Is AMD Ryzen For You?

We have finally received the details for one of the most hyped up tech releases to date: AMD’s new Ryzen architecture. With the reveal taking place yesterday (22 February) they announced that Ryzen will available on the 2 March 2017, just under seven days away.

Full Launch Video:

While we are extremely excited about the launch and all their details, there are thousands of articles about that floating around, I am here to explain what it means on a more local scale. The South African tech stores have already got their prices and are set to start selling Ryzen.

You can find a full spec list here thanks to PC Gamer.

Intel vs. Ryzen

Intel has been the dominating, go-to platform for many gamers and content creators, however, their standard generations are extremely expensive and if you need anything more than 4 cores (8 threads) then you will be spending around R8,000 just for the CPU. If you need an 8 core (16 threads) you will reach the R18,000 mark – something that most South African gamers simply cannot afford.

Ryzen is set to bridge the gap between high core count and affordability, a strategy that could be the kryptonite for Intel. However, your high end gamer-only orientated setup should still sway towards Intel (more about that later).

The Comparison

There are three main Ryzen 7 processors that we know about and, while we could spend days talking about the comparison, we will be sticking to the middle of the bunch: the Ryzen 7 1700X. This is the biggest bang for your buck as a consumer as its price is just half of its nearest competitor – the Intel i7 7900K.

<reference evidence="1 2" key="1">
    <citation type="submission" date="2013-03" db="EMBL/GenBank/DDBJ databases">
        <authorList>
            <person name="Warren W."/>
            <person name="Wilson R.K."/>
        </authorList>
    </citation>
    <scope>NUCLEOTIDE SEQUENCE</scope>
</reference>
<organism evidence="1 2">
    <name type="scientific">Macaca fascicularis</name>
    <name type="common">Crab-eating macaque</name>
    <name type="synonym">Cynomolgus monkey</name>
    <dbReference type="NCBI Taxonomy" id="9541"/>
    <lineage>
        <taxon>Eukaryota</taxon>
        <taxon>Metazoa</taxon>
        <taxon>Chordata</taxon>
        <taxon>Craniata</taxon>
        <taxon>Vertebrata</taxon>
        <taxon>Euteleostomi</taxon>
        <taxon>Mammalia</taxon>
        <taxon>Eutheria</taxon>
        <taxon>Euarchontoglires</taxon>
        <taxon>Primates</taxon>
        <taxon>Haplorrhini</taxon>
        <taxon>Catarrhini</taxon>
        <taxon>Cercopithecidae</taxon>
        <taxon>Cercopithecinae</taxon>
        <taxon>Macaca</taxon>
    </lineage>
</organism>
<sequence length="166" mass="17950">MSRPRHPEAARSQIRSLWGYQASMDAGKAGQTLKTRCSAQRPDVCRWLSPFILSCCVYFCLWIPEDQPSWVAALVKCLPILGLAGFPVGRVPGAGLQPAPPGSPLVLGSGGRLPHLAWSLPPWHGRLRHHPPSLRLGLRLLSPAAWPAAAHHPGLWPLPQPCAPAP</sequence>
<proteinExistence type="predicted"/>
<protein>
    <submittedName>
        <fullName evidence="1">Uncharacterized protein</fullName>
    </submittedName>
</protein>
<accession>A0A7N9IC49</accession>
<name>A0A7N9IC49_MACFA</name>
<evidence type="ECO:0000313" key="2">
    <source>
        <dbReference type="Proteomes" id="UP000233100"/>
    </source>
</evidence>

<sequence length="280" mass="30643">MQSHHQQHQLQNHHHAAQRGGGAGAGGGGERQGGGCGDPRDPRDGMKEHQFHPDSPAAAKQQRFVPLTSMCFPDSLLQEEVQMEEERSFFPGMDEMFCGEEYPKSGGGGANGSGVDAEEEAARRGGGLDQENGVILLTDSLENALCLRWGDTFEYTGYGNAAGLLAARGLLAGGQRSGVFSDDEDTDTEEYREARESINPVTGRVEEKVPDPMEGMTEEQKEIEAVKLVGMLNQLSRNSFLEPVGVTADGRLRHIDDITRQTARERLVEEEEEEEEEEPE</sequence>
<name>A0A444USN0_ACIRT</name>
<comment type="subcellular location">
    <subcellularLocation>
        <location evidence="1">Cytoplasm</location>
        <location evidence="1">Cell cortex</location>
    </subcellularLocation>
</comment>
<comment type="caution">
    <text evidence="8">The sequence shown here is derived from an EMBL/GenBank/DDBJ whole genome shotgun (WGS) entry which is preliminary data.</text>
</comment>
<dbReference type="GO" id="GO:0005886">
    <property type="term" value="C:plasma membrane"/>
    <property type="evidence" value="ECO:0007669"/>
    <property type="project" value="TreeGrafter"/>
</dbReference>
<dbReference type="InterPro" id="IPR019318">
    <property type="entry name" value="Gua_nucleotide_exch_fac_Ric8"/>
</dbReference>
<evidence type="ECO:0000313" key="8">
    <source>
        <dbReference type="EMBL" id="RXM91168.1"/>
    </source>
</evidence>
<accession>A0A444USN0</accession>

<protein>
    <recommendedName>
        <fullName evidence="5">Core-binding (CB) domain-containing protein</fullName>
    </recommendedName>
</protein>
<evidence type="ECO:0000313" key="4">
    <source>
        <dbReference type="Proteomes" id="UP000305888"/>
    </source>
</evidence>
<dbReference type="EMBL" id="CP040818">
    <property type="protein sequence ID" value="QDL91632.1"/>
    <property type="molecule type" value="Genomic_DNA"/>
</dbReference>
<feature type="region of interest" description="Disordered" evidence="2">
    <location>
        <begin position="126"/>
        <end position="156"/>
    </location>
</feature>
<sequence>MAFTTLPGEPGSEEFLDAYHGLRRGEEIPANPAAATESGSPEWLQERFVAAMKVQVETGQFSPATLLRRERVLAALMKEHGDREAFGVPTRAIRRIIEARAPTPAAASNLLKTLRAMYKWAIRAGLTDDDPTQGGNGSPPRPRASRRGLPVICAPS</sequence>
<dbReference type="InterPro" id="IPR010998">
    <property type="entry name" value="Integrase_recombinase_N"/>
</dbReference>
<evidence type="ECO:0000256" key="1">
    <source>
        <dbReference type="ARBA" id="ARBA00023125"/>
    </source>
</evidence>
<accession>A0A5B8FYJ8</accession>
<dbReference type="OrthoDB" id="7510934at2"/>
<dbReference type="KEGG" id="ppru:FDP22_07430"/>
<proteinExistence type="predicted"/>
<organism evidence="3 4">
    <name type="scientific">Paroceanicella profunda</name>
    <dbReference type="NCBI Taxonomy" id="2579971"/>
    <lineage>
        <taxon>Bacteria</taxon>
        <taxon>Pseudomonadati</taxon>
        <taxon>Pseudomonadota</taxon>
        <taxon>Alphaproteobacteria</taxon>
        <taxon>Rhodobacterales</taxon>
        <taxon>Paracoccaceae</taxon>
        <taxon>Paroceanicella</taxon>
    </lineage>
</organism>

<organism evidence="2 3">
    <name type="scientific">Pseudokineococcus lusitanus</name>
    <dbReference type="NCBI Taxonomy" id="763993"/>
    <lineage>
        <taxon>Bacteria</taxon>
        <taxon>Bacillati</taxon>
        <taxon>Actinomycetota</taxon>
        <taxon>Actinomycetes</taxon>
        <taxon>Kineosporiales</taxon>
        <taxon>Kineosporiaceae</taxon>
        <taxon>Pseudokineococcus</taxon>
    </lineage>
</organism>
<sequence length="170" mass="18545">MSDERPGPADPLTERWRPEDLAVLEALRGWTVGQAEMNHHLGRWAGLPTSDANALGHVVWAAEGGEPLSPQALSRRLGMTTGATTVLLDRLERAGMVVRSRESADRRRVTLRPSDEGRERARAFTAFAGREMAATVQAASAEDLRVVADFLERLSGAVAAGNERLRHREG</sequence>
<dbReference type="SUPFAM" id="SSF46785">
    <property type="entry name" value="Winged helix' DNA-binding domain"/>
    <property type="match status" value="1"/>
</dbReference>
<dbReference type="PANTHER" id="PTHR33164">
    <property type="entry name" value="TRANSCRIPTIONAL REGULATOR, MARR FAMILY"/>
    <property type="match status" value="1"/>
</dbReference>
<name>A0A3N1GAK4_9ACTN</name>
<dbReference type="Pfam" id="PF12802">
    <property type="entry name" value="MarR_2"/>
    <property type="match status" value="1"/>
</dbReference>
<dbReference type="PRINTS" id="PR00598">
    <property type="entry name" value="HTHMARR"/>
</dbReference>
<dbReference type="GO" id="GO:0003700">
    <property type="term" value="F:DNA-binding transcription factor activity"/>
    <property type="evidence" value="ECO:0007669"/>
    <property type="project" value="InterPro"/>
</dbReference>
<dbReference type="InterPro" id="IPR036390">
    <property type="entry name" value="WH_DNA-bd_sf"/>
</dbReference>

Intel does have major selling points against Ryzen, starting with their core speeds on their latest Kaby Lake range. The Intel i7 7700K has an insane clock speed of around 4.5 Ghz on boost clock, which has already seen numbers sitting on the 5Ghz mark (closed water loop cooling). For many gamers that is its strongest selling point.

Speed weighs a hefty amount when it comes to gaming and you might be better off sticking to some beasts intel have. If you stream and do more multitasking work then Ryzen could be for you.

South African Price:

The three stores we had a look at were RebelTech, Evetech and lastly Wootware. With some experience in all three, I can definitely vouch that they have some of the best services. All three are offering the three CPU’s at the same price.

Prices are subject to change and each store might have a different price on release.

  • Ryzen 7 1700 – R5,199
  • Ryzen 7 1700X – R6,299
  • Ryzen 7 1800X – R 8,199

If we were to compare our local prices to the international ones (Amazon for example) it’s quite reasonable for both the 1700 and 1700X however, things get a little top heavy for the flagship chip, the 1800X, which has a retail price of $499 (R 6,466 at time of writing). While you will be expected to pay for shipping and import tax, it will still be greatly cheaper than the local sales.

While the price comparison is one of those preference things, the local suppliers do a great job at warrantee and protection of your products, while internationally bought equipment might be a right up pain to get fixed or replaced should something go wrong.

Conclusion:

I would wait for a tech YouTuber or website to get their hands on a consumer model before you jump onto the Ryzen hype train as, as much as we can tell from the information we have now, only once a good number of benchmarks have been run can we truly tell how the new chips will perform.

It’s extremely hard to tell you to run out and spend every penny on a new unknown chip. I mean pre-ordering a game is one thing but to pre-order an extremely expensive untested CPU is madness.

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